Local perspective on Ebola in West Africa

August 12, 2014

I am a returned Peace Corps volunteer who taught at a school in Sierra Leone, West Africa. I lived in Kenema, a regional center in the far eastern part of the country, country, which is now being called an epicenter of the Ebola epidemic. Kenema’s district borders Liberia, where many more cases are present, and is not far from Guinea, where the West African epidemic began late last year.

On July 27 the Ministry of Health and Sanitation of Sierra Leone and WHO reported a cumulative total of 533 suspect and confirmed cases, and 233 reported fatal cases. It is a tragedy for Sierra Leone as a whole, as well as for Kenema, that now this poor land is in the West African vortex of troubled countries, and in the path of deadly infectious diseases, specifically Ebola.

Although I have not lived there for years I have kept in touch and had hoped to go back there one day. It is truly unfortunate that so many hopes of my students never materialized - the Kenema Technical Institute, where I taught, is now abandoned.

My experience with the local hospital in Kenema, where now the patients of this vicious disease are treated, may shed light on the difficulties facing this poor country. From the news coverage of the area, it appears that the Kenema hospital is in the same location where I received medical treatment following a scooter accident that left me with a deep gash in my leg.

The hospital was a one-floor building with one hallway with perhaps a half dozen treatment rooms on either side. I wanted to get a tetanus shot and have the wound cleaned and bandaged. It was obvious that sterility was not a prime concern, and although the nursing staff was helpful, it was scary to be treated there.

I was anxious to get out as fast as possible, and in fact, after receiving the tetanus shot, I didn’t wait for bandaging, but was taken back to the school campus where the students helped to clean and bind the wound. At that time, the facility was inadequate for the normal medical needs of that community. Now it is tragically understaffed and under-equipped for an epidemic of this lethal disease.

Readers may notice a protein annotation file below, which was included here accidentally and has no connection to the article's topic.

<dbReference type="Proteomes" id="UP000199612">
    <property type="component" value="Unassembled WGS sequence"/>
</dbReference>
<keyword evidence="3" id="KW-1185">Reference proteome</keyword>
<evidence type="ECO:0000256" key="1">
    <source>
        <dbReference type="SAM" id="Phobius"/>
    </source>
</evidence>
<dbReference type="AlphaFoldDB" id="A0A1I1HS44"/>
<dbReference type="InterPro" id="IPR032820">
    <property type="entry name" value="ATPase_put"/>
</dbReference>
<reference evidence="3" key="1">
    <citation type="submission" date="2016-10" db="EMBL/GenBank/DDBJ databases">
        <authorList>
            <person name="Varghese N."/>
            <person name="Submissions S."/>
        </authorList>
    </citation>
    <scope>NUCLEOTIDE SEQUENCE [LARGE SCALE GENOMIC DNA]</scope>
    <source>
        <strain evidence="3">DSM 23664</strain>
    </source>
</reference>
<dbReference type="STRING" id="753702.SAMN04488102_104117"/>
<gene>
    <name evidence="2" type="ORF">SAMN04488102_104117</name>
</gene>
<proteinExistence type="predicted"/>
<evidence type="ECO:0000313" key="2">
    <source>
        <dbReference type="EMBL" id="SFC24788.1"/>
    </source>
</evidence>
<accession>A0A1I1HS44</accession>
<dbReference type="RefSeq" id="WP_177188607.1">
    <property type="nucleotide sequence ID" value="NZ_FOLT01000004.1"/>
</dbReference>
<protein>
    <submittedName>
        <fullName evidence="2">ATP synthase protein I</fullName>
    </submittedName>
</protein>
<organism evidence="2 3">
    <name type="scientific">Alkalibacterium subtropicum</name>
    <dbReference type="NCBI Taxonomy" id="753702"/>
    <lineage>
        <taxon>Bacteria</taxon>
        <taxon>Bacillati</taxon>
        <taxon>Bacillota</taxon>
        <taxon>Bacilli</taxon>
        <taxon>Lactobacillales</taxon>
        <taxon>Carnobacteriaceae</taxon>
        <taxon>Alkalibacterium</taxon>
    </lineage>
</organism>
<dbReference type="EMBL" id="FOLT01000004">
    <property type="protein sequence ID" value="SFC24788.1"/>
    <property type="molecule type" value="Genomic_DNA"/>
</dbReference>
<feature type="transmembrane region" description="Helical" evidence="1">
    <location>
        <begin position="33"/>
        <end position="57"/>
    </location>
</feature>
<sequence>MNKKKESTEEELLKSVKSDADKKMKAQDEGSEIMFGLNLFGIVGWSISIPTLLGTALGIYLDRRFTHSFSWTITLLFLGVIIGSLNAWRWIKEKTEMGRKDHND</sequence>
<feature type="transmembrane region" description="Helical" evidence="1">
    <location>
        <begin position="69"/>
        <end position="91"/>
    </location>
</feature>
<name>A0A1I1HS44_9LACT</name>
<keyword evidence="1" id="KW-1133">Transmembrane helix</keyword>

Sierra Leone was never a wealthy nation. It has diamonds in the eastern part of the country, but the people do not share in this wealth. Foreign companies do the mining, and the few locals that work for these companies earn only minimum incomes.

Sierra Leone should have been one of the world’s richest countries, being blessed with resources. However, it remains one of the world’s poorest. Wealth that diamonds should have brought is not evident, and Sierra Leone is still emerging from scars from the recent brutal Sierra Leone civil war, which was fuelled by illicit diamond trading. Revenue from mining has not been redistributed to benefit the larger population due to poor management of resources and unrealized potential revenue.

Outside the towns, the villages are small, and subsist on tiny farm plots. Schools are scarce, and not free beyond the elementary level. Average income is miniscule. Many of the people in the rural areas do not trust anyone outside their own environment, and this disease is so frightening, that they likely don’t know what to think. Imaging seeing foreign medical professionals dressed head to toe in white gowns. Rumors spread easily that these “technicians” are there to do mischief, rather than help.

From the time I was there till now, mistrust of the government has been common and the history of corruption is long standing. The mistrust doesn’t help to confine this disease. With a fatality rate as high as 90 percent, it is no wonder that the outbreak continues to spread.

The country is in trouble. It cannot afford to treat all the victims of this disease. It can ill afford to see the increase in number of cases and the increased fear among the populace.

I hope our government can help these people. But Sierra Leone’s government also needs to learn from this medical nightmare that it has to take responsibility for improving its inadequate health care system if future epidemics are to be avoided.

I would like to relate my experiences to anyone who wants another perspective. I also have a website with some photos of the country.

Philip Fretz


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